Every IELTS Reading test, no matter Academic or General has tasks of this kind. Lots of students tell me (and I agree) that this is a very confusing task. Everyone knows the IELTS reading exam is tough. You a very short amount of time to answer a large number of questions on very complicated texts. You need to develop very good reading skills to get a 6.5. Band Score or higher and have a range of strategies prepared in order to tackle it. Here are some tips:
1. Beat the fear, read as much as possible
One reason why this is such a good idea is that many candidates freeze in the reading believing it is too hard and so fail to get their band score. If, however, you read enough “native English” before the exam, you will become more and more confident in looking at texts where you don’t understand every word. Confidence is a very important concept in IELTS.
2. Get an Overview
Get an overview of a text before dealing with the questions. Do this by reading the title and subtitle as well as focusing on the beginnings and ends (but not JUST the first and last sentences) of paragraphs. This helps you process the information in a text (and thereby answer the questions) more quickly.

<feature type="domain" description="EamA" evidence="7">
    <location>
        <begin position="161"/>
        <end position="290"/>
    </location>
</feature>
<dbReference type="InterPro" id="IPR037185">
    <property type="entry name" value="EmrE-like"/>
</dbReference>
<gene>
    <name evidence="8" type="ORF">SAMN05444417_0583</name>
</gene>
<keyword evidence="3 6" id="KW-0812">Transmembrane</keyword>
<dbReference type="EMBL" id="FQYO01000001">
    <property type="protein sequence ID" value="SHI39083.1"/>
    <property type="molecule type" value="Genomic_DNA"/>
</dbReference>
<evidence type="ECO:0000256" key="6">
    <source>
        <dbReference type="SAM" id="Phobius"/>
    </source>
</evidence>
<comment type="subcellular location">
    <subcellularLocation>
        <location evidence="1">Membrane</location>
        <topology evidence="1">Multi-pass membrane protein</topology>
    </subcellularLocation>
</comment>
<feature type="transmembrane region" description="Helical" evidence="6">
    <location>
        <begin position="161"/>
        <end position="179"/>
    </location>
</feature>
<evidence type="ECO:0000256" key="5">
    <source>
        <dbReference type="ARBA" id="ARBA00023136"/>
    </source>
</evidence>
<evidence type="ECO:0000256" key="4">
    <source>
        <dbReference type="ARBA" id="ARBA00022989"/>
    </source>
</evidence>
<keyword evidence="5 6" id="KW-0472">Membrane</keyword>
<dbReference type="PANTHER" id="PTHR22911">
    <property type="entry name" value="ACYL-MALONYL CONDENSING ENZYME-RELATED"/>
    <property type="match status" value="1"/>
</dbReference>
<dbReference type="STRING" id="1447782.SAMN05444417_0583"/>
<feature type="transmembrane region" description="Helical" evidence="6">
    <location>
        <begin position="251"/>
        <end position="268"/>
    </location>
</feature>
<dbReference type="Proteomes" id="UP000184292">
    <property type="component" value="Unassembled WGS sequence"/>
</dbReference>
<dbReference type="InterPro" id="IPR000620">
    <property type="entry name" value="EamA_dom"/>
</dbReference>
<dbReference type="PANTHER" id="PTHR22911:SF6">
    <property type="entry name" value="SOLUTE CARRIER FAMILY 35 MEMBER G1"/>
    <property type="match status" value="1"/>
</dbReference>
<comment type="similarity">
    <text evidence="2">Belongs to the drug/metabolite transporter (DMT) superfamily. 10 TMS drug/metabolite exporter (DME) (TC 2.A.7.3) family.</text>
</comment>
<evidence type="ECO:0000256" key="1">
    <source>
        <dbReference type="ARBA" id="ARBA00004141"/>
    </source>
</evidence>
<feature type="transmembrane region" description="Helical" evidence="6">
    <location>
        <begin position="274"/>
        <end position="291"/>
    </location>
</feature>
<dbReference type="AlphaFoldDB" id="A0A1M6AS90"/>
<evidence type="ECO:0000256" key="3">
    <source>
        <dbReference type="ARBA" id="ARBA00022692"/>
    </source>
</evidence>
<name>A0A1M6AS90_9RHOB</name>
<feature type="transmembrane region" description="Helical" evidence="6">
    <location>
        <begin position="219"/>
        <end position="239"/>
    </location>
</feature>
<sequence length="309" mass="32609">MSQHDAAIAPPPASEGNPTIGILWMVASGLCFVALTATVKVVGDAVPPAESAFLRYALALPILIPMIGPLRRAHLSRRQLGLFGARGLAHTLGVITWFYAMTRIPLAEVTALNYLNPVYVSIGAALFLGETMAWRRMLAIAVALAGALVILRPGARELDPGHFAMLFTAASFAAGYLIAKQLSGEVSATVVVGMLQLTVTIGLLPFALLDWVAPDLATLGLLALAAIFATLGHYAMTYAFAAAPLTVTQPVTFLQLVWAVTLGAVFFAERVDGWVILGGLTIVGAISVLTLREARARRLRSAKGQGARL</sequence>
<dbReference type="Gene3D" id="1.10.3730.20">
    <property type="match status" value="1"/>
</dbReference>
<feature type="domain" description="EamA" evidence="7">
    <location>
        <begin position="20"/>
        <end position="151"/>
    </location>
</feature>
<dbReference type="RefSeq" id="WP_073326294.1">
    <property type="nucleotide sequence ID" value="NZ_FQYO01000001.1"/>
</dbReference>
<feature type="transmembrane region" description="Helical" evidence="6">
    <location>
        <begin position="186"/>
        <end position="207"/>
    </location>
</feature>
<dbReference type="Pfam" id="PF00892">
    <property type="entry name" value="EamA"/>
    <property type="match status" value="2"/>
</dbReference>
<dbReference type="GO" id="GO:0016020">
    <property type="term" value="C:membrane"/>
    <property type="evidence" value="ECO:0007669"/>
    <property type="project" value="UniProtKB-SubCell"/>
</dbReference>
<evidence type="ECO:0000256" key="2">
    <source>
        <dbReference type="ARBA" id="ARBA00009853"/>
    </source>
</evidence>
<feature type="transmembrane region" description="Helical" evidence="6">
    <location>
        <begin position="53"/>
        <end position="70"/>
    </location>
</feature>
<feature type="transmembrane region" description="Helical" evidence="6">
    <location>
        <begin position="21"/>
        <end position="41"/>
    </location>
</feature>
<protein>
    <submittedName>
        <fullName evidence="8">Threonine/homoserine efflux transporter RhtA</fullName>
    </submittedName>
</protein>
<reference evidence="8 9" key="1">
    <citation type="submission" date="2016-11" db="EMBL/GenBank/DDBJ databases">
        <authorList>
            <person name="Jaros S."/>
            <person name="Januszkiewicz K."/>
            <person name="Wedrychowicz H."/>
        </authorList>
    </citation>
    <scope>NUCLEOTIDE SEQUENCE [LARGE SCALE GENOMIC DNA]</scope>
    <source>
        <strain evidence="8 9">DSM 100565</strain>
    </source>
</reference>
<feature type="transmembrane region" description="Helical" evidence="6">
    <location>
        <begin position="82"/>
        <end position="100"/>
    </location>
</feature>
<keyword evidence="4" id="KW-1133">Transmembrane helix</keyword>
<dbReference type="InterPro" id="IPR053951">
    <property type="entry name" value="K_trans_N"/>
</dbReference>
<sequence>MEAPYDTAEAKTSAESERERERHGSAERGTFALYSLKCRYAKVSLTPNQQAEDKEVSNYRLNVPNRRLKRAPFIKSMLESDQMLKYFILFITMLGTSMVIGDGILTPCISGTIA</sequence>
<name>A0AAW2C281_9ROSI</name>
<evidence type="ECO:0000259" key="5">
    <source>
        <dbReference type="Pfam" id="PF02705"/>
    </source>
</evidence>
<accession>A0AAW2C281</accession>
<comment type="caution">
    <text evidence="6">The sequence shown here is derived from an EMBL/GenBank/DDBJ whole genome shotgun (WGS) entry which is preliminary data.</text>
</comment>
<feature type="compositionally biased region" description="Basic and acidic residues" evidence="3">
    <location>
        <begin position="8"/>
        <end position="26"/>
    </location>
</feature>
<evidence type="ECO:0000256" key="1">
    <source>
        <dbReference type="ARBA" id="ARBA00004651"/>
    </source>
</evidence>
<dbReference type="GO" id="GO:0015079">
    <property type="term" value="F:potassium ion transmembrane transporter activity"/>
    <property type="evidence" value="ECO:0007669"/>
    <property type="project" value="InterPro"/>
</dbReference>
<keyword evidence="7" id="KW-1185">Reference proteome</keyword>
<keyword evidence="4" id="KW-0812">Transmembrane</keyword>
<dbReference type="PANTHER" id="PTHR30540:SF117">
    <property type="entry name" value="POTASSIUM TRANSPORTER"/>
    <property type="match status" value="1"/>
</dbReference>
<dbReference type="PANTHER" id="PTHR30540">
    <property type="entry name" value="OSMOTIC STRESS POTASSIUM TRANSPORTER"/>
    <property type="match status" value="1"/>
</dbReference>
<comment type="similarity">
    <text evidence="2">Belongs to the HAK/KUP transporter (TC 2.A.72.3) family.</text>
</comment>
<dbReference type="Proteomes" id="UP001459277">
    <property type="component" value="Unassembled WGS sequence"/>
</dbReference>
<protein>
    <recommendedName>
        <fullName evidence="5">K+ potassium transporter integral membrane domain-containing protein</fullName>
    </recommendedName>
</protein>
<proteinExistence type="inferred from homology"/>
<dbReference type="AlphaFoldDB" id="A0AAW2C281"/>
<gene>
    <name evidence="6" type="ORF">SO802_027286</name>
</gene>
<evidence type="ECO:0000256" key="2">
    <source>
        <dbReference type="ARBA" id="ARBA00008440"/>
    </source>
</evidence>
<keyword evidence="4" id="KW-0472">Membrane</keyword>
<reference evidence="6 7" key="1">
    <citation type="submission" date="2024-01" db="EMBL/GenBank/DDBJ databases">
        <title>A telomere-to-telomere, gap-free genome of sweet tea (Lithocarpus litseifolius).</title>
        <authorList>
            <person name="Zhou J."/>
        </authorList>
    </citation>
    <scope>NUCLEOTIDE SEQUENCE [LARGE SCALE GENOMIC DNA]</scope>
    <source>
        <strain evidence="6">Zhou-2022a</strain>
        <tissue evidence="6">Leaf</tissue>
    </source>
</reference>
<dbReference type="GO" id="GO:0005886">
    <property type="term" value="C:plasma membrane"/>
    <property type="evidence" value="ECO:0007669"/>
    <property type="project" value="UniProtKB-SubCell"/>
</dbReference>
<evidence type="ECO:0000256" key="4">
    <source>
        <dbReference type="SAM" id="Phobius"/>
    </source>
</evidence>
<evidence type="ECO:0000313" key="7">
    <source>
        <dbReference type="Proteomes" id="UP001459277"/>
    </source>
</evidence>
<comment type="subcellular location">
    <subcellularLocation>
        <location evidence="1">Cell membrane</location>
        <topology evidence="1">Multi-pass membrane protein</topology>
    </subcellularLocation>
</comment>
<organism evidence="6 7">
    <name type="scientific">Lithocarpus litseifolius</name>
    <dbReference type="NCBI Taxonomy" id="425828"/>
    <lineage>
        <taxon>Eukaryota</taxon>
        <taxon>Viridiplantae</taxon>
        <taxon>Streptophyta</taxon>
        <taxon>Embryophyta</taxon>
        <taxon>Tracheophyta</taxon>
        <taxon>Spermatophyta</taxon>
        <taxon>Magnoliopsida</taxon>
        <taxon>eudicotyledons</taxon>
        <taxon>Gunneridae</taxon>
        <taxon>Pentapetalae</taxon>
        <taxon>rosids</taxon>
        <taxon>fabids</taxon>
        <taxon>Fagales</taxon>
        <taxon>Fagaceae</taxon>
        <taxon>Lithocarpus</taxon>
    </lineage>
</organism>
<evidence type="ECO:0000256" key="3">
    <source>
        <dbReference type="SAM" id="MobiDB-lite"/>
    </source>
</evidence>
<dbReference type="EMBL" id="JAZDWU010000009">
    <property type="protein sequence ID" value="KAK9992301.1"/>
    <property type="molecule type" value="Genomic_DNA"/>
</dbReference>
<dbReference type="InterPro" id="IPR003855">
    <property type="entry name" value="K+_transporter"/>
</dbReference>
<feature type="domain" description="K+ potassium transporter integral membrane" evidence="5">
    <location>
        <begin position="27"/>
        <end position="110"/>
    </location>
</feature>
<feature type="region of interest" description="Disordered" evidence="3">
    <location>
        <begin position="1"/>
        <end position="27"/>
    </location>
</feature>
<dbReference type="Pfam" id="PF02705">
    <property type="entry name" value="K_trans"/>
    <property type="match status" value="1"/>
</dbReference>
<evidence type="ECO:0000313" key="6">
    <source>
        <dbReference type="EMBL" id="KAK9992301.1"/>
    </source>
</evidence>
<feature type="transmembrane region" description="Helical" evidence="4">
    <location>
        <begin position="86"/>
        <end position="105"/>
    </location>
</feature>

3. Improve key skills: skimming and scanning and reading in detail
A major problem in the exam is the length of the texts and you will not have time to read them all carefully. You need to train your speed reading skills so that you can read as efficiently as possible. 2 skills here are skimming which is reading quickly for general meaning and scanning which is looking for specific information.
4. Manage Your Time
Time manage in the exam. Most IELTS candidates run out of time in the third reading section. Each text should take you roughly 20 minutes (the examiners will tell you after 20 minutes have passed). Never spend too long on a single question – guess the answer or leave it to return to later. Also if you feel you are running out of time, tackle questions like gap-fills before doing “easy to guess” tasks like YES NO NOT GIVEN questions. Don’t forget you also have to have all your answers on your mark sheet by the end of the test. A good tip is to write them on the mark sheet in pencil as you go, correcting where necessary at the end.
5. Fill out the answer sheet
Practise filling out the answer sheet before you get to the exam. Too many avoidable mistakes are made this way. I’d go further: whenever you practise IELTS reading, use an answer sheet.